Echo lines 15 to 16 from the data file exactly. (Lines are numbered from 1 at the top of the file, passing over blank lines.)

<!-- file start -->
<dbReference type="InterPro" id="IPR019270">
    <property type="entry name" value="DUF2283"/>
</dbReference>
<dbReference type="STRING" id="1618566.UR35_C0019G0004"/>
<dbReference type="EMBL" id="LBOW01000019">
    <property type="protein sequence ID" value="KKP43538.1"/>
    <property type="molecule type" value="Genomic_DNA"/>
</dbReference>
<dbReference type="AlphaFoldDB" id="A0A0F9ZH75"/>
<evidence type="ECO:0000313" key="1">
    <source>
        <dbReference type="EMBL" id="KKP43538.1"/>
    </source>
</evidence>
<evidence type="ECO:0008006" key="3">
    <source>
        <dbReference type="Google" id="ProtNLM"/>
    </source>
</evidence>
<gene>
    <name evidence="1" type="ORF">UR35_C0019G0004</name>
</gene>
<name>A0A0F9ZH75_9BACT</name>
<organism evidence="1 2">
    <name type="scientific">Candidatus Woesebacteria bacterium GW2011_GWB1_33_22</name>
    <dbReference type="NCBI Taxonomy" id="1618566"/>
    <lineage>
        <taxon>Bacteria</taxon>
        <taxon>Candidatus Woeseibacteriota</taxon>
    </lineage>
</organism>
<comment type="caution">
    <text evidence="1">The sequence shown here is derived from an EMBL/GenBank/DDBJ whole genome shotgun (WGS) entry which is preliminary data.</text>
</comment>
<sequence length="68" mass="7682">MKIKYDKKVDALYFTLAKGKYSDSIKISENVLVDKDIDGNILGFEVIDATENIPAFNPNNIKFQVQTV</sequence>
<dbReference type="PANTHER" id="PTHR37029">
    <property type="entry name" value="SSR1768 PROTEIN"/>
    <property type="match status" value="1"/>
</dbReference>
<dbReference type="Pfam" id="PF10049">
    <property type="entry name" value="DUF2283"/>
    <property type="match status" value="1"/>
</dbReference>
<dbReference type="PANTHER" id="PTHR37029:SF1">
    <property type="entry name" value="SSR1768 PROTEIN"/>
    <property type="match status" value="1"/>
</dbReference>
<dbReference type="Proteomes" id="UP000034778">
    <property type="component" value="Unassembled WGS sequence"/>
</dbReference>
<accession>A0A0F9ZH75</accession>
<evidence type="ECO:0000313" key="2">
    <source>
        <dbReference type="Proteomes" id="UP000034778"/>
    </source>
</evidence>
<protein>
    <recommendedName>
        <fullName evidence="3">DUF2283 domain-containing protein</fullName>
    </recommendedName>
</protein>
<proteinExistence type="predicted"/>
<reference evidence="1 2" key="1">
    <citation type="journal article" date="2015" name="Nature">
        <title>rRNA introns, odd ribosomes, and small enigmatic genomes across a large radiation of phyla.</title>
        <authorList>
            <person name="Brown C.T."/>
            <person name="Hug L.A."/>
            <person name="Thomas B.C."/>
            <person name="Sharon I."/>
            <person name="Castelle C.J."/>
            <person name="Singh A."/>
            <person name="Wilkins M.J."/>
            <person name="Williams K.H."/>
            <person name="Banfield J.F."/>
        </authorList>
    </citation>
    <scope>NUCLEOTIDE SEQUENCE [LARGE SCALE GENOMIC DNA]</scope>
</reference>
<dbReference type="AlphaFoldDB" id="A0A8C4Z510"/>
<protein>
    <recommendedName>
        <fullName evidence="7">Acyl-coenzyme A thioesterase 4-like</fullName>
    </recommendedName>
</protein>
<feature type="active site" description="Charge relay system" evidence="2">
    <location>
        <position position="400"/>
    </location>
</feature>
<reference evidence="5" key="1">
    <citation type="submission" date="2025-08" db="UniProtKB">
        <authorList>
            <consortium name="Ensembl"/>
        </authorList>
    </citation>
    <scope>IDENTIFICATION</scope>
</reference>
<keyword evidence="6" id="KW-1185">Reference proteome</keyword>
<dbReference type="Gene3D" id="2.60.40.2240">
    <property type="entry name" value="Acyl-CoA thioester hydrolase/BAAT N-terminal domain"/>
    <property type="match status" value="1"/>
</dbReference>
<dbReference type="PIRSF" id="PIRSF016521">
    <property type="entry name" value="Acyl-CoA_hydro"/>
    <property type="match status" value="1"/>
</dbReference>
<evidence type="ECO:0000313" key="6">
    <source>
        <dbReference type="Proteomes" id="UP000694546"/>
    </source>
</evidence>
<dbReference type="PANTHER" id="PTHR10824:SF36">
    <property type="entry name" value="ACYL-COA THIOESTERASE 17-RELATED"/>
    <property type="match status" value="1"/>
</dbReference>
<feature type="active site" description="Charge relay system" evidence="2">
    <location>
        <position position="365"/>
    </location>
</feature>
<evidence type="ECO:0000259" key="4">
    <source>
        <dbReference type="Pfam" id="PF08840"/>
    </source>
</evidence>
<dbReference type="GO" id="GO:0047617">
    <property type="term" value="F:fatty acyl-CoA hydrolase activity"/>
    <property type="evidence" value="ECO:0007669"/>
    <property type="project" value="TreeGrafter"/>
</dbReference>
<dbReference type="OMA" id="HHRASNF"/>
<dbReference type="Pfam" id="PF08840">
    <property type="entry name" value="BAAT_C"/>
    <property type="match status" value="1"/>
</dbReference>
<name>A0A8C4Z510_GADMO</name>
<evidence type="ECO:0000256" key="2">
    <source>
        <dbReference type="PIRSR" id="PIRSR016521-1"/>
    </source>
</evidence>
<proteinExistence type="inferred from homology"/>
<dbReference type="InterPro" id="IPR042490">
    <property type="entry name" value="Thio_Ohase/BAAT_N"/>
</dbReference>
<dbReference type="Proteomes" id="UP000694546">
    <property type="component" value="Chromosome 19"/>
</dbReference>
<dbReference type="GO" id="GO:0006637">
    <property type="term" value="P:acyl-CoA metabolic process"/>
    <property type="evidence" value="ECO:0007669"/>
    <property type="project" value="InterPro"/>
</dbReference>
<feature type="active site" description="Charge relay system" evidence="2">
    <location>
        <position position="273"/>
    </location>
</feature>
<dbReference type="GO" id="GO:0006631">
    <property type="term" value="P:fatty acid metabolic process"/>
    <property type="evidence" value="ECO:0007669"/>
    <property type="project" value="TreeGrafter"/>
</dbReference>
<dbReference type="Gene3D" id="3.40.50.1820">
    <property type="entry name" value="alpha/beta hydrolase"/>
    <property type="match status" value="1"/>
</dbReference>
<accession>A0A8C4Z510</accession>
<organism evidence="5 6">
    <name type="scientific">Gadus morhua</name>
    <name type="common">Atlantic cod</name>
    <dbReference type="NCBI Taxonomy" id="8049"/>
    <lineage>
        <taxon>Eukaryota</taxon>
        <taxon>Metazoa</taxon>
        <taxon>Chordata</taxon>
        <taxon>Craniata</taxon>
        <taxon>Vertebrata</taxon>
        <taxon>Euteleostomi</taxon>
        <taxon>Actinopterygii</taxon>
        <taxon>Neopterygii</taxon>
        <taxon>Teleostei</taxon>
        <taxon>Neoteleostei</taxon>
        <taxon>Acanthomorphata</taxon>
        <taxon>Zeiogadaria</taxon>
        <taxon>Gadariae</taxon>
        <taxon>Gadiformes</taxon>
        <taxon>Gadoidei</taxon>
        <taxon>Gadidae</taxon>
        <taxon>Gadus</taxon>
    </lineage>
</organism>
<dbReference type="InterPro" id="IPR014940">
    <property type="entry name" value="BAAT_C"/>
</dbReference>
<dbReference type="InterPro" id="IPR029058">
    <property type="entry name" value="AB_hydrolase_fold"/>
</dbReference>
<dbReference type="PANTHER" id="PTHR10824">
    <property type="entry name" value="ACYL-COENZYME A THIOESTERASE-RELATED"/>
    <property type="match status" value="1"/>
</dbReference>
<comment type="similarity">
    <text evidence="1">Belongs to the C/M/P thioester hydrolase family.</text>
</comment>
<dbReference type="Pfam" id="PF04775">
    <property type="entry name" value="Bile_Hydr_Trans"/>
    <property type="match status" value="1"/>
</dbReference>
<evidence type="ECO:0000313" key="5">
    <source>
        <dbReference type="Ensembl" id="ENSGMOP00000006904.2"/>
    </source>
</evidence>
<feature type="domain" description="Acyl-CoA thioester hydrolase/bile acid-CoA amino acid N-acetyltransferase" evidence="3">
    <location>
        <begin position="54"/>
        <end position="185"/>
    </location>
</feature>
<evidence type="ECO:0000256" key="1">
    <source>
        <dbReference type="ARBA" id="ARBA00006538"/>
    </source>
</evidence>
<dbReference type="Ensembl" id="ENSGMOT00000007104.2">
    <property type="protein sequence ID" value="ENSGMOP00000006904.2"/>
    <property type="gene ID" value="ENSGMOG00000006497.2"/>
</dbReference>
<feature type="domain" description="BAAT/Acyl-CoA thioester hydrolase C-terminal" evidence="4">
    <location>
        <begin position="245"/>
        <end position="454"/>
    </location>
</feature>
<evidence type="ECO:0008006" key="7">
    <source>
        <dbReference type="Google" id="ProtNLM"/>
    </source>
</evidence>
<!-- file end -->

<evidence type="ECO:0008006" key="3">
    <source>